Neither fund offers much yield to help investors endure volatility. EPI reports a distribution yield of 1.63% and INDY comes in at 0.56%.
Another way in to India is through the EG Shares India Consumer ETF (INCO). Consumer spending accounts for 70% of UD GDP but only 60% in India. Per capita income in India is slightly greater than $1200 per year with estimates that it will grow to $4200 by 2020. The combination of increasing as a percentage of GDP and income growth would be a powerful long term catalyst in INCO's favor but there are a lot of variables between here and a more prosperous Indian consumer.
For the trailing 12 months the prospects for India consumers have rewarded INCO with a 7% gain compared to an 8% decline for EPI and an 11% decline for INDY.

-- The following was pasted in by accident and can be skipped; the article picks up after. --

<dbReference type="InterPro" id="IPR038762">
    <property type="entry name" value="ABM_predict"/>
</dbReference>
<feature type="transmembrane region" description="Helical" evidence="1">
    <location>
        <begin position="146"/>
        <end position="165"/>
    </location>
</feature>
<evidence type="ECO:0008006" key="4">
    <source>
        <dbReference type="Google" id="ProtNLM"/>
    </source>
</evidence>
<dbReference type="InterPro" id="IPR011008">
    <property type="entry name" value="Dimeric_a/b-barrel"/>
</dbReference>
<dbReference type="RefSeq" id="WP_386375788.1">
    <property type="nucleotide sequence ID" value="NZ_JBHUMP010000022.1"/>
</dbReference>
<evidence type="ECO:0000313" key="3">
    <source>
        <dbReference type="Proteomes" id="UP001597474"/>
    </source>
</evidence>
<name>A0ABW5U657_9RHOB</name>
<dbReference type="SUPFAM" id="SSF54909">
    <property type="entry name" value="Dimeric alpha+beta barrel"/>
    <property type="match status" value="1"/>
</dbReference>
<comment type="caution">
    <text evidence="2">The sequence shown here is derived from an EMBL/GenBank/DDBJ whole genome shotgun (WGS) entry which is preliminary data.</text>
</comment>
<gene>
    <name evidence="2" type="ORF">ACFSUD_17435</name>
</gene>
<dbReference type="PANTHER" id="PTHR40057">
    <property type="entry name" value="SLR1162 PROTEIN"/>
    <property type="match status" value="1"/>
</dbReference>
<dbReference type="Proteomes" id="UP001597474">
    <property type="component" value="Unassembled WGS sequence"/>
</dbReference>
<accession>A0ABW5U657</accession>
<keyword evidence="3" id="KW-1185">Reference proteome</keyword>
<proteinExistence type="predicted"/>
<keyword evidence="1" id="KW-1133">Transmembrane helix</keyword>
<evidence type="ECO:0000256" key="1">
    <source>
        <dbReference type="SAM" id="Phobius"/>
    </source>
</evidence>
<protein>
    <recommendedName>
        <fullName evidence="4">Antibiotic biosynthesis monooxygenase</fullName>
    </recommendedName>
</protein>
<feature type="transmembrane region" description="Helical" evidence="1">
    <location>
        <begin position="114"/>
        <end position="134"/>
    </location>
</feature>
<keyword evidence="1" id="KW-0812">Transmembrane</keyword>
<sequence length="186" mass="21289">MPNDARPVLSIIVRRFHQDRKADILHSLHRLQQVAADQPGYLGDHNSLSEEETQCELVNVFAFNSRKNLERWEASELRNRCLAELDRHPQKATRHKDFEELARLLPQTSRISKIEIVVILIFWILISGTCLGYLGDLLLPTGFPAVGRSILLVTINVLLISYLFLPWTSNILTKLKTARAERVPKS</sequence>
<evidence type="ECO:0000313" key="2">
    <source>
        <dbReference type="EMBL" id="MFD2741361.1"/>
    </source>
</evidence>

A time of heightened uncertainty and skepticism often make for a good entry point into a stock or fund and while there is reason for long term hope for India the nearer term is less certain. An investor interested in India right here needs to understand they will be in for a lot of volatility and need to be ready to take a large gain if it comes or remain disciplined to their preferred exit strategy.At the time of publication the author held no positions in any of the stocks mentioned. Follow@randomroger This article is commentary by an independent contributor, separate from TheStreet's regular news coverage.